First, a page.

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Riding out the storm: In-house counsel and the GFC

Riding out the storm: In-house counsel and the GFC

The GFC storm has blown in a new understanding of in-house counsel. Peter Turner writes. _x000D_

The GFC storm has blown in a new understanding of in-house counsel. Peter Turner writes. 

With the GFC now starting to recede into the past - at least for business - it is perhaps timely to review what actually occurred as far as in-house practice is concerned.

The long and the short of it is that actually, very little happened. We did not see the wholesale sackings of in-house legal departments that we've seen during previous downturns. Nor did we hear much nervousness.

By and large, in-house practitioners just went about their business much as they had always done. Sure, discretionary expenditure was cut back and there were not the usual large attendances at conferences. Salaries and bonus payments were of course held in check and there were fewer domestic and overseas job opportunities than there had been before.

But essentially, in-house practice held up and indeed, in some sectors, continued to grow. Why was that? In a few words, I think that the answer is because a corner has now definitely been turned. The old attitude towards in-house lawyers, that they were a costly road-block to business and must continuously demonstrate their value and fight down cost in order to survive, is no longer the dominant view.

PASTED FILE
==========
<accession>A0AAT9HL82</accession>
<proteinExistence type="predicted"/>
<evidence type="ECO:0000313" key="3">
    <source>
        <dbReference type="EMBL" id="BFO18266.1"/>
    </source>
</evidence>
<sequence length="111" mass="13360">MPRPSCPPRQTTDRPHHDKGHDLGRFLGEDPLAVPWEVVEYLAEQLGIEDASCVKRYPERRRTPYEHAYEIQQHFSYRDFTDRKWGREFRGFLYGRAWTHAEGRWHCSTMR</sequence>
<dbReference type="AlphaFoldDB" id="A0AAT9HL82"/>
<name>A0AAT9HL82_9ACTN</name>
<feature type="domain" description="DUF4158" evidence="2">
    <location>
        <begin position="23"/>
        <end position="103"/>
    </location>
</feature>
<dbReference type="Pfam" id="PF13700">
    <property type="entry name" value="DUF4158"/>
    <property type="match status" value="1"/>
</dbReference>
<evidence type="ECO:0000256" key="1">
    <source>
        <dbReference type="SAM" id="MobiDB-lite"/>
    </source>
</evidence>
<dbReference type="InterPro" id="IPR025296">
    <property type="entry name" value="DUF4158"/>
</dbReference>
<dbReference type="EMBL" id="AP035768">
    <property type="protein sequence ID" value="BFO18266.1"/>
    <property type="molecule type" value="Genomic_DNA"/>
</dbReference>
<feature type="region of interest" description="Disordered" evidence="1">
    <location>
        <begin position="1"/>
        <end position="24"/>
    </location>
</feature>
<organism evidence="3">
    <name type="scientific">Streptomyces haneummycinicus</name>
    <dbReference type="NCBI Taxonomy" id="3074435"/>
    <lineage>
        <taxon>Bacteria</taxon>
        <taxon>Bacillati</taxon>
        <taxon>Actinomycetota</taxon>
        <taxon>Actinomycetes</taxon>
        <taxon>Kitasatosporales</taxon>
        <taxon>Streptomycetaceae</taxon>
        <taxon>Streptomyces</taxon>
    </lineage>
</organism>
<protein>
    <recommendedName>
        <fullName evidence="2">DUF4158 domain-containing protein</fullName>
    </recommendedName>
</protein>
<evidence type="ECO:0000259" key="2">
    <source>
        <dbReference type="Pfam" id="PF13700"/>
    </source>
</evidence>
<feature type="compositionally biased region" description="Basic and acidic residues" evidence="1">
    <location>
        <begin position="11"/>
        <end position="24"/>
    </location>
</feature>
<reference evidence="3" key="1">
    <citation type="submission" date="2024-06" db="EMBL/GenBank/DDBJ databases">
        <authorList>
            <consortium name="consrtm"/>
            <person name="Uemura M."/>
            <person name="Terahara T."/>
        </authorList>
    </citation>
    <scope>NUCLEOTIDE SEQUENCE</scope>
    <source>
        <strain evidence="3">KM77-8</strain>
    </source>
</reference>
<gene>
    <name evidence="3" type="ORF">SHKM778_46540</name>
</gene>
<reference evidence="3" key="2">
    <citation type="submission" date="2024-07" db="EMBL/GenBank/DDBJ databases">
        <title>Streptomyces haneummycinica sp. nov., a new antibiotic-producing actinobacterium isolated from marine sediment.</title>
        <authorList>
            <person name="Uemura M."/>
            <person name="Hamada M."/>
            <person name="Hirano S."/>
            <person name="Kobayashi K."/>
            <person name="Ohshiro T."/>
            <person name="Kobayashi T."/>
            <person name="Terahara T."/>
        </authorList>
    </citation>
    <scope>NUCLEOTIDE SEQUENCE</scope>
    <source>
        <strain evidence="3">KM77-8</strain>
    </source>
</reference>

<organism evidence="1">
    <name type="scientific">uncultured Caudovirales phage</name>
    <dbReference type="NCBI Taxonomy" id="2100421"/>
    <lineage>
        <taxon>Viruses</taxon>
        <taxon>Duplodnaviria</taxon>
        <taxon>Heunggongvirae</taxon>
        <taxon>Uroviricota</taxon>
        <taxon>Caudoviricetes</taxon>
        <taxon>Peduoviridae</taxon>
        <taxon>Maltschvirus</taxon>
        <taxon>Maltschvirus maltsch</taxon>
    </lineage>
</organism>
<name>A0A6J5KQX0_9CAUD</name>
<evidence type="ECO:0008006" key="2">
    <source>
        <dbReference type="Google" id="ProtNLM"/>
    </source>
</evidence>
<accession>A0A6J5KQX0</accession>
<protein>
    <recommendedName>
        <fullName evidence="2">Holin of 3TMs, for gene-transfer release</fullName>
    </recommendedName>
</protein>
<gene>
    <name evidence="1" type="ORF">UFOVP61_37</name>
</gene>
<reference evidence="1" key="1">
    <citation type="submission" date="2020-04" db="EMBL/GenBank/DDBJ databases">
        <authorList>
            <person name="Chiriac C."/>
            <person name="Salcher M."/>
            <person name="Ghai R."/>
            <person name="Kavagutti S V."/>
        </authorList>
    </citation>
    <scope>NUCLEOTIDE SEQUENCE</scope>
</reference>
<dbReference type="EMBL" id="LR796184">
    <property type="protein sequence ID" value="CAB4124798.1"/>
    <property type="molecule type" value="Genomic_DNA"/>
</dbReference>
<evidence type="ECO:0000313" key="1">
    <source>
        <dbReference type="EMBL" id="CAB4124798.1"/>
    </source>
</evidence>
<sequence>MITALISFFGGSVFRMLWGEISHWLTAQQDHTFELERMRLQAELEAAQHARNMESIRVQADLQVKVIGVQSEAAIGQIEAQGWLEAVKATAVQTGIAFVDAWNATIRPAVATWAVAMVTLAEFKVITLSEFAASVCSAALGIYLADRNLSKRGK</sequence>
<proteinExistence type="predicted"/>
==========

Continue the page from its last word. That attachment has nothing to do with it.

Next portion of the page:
To the contrary, there is now broad acceptance in both the private and the public sectors that in-house counsel do clearly add value to the business process and can and do operate efficiently and effectively at the very highest strategic levels.

In essence, the value equation has now been turned on its head, with the pressure today more on law firms to demonstrate their value than on in-house.

The input of in-house lawyers to the design and oversight of governance, compliance and disclosure mechanisms in corporations and the government has become essential and the task is attracting the country's top legal talent.

While the future of the in-house profession thus looks rosy, the economic and business landscape will continue to change and in-house practitioners will always need to adapt.

In particular, ever rising workloads constitute a growing threat to their professionalism and independence.

The storm may have blown over but the gale continues.

Peter Turner is the chief executive officer of the Australian Corporate Lawyers Association.

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